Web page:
Honestly, I hadn’t even heard of this book before last week. I missed all of the hype, randomly picking up my copy of Fangirl while browsing my local bookstore. Finding out later that it was apparently the new bible of YA upped my expectations, but I can safely say that it delivered on them. I was left clutching the book for hours, never wanting it to end. With an abundance of disdain towards socialising and her passionate fanfic enthusiasm, Cath is one protagonist that you just can’t help but love. If I could live inside this book, I would.

Read Full Review?


Title: A Corner Of White (The Colours Of Madeleine #1)
Author: Jaclyn Moriarty
Published: April, 2013 by Pan Macmillan
Pages: 412
My Rating: ★★★½☆ 
Purchase: The Book Depository

This is a tale of missing persons. Madeleine and her mother have run away from their former life, under mysterious circumstances, and settled in a rainy corner of Cambridge (in our world).

Elliot, on the other hand, is in search of his father, who disappeared on the night his uncle was found dead. The talk in the town of Bonfire (in the Kingdom of Cello) is that Elliot’s dad may have killed his brother and run away with the Physics teacher. But Elliot refuses to believe it. And he is determined to find both his dad and the truth.

As Madeleine and Elliot move closer to unraveling their mysteries, they begin to exchange messages across worlds — through an accidental gap that hasn’t appeared in centuries. But even greater mysteries are unfolding on both sides of the gap: dangerous weather phenomena called “color storms;” a strange fascination with Isaac Newton; the myth of the “Butterfly Child,” whose appearance could end the droughts of Cello; and some unexpected kisses…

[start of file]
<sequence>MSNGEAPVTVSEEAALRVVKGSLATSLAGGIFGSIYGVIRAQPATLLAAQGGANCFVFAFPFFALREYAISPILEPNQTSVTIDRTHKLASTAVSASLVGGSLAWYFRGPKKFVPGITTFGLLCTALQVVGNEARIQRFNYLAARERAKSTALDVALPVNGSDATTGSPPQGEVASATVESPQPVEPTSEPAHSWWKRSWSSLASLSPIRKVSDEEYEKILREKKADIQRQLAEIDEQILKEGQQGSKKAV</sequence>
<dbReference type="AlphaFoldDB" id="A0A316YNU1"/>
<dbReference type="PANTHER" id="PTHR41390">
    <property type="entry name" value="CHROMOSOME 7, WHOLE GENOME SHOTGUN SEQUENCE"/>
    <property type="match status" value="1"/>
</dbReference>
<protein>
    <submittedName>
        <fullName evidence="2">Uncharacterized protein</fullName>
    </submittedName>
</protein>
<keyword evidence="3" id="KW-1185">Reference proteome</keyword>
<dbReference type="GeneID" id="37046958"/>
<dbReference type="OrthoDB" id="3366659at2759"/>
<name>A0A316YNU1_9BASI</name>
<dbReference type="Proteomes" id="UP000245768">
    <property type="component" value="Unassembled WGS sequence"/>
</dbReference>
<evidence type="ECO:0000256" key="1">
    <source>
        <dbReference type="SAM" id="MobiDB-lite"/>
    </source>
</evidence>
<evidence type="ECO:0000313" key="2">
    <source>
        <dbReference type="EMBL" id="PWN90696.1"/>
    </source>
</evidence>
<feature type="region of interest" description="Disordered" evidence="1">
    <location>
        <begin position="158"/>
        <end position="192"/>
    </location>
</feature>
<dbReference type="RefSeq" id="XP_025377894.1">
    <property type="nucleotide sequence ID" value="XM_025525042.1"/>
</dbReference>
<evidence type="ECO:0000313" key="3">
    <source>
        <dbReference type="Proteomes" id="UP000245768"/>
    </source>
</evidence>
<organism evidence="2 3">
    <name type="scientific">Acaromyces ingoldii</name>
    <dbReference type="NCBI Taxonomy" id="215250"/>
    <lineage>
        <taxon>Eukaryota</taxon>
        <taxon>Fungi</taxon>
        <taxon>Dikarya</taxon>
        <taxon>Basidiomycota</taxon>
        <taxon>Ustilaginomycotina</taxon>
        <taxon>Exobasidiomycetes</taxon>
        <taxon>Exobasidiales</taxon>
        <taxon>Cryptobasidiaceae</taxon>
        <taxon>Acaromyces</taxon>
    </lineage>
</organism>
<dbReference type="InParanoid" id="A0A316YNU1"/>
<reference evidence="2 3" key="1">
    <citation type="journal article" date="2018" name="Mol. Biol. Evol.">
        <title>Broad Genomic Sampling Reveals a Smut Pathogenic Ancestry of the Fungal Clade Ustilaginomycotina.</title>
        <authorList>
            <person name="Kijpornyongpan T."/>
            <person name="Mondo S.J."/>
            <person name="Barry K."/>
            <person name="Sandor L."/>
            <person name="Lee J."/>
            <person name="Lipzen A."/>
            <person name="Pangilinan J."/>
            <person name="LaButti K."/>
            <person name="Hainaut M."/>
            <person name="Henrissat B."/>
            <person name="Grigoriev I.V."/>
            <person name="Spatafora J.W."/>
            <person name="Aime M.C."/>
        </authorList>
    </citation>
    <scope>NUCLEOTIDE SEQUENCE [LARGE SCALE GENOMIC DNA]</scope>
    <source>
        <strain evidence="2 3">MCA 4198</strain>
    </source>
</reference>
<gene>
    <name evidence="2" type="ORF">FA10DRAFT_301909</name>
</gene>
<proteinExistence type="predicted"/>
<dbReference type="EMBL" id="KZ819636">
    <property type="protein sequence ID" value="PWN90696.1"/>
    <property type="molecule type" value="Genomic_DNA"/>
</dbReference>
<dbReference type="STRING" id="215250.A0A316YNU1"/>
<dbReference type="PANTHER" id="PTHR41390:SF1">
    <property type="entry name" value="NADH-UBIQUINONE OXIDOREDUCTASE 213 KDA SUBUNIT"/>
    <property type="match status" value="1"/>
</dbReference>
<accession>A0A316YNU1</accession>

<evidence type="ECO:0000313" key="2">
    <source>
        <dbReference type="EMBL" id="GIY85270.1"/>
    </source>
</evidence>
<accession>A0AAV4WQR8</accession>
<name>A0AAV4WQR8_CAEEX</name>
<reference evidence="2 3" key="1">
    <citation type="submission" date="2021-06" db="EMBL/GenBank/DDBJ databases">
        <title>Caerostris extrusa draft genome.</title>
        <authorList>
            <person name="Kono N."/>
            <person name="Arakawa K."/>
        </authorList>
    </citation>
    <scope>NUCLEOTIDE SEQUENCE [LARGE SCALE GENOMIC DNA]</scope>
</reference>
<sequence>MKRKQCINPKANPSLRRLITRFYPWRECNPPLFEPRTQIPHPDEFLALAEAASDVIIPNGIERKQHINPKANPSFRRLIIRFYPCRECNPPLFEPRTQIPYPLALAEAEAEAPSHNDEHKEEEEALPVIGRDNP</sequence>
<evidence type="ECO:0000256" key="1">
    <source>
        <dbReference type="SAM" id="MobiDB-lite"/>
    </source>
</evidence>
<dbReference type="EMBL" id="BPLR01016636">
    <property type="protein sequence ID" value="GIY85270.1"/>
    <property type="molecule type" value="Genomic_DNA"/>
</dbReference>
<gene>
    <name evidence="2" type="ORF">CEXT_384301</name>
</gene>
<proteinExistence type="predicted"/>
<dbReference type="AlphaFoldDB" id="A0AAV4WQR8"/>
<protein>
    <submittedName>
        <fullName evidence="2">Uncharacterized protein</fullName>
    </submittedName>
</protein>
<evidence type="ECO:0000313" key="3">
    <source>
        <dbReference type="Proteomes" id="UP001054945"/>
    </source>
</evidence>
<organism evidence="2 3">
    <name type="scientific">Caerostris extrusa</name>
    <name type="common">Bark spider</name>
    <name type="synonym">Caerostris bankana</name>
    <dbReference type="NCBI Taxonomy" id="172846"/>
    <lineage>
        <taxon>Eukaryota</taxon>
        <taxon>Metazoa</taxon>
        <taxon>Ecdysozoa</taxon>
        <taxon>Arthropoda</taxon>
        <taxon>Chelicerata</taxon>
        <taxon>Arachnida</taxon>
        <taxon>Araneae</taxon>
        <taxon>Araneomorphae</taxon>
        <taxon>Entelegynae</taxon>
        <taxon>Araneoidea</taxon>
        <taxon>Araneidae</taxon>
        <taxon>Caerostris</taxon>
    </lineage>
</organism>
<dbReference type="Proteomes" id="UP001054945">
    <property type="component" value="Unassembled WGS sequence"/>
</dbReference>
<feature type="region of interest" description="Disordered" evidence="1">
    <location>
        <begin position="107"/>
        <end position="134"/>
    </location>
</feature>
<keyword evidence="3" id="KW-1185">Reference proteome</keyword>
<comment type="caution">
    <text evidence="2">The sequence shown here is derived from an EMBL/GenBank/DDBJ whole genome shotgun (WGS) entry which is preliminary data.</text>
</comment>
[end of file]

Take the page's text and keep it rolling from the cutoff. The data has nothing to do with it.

Final Thoughts:
The cover got me with this one. It was so colourful and quirky, plus I found the title a little strange, so I just had to pick it up and see what it was about. Reading the humorous introduction in store, I snatched it up and put it next in line on my to-read list. Unfortunately, once I got into it, I didn’t find it as gripping. I think I’d expected some kind of note-leaving romance like in The Lake House, but instead found chapters upon chapters of friendship drama. It was really a struggle to get through the first half of the book, so it surprised me when things suddenly turned around midway and I became addicted this story. It’s left me polarised on how I view the book. Finishing it, I felt like it was excellent, but then I have to remember the weeks I spent chugging along through the first half, wishing it would end.

Read Full Review?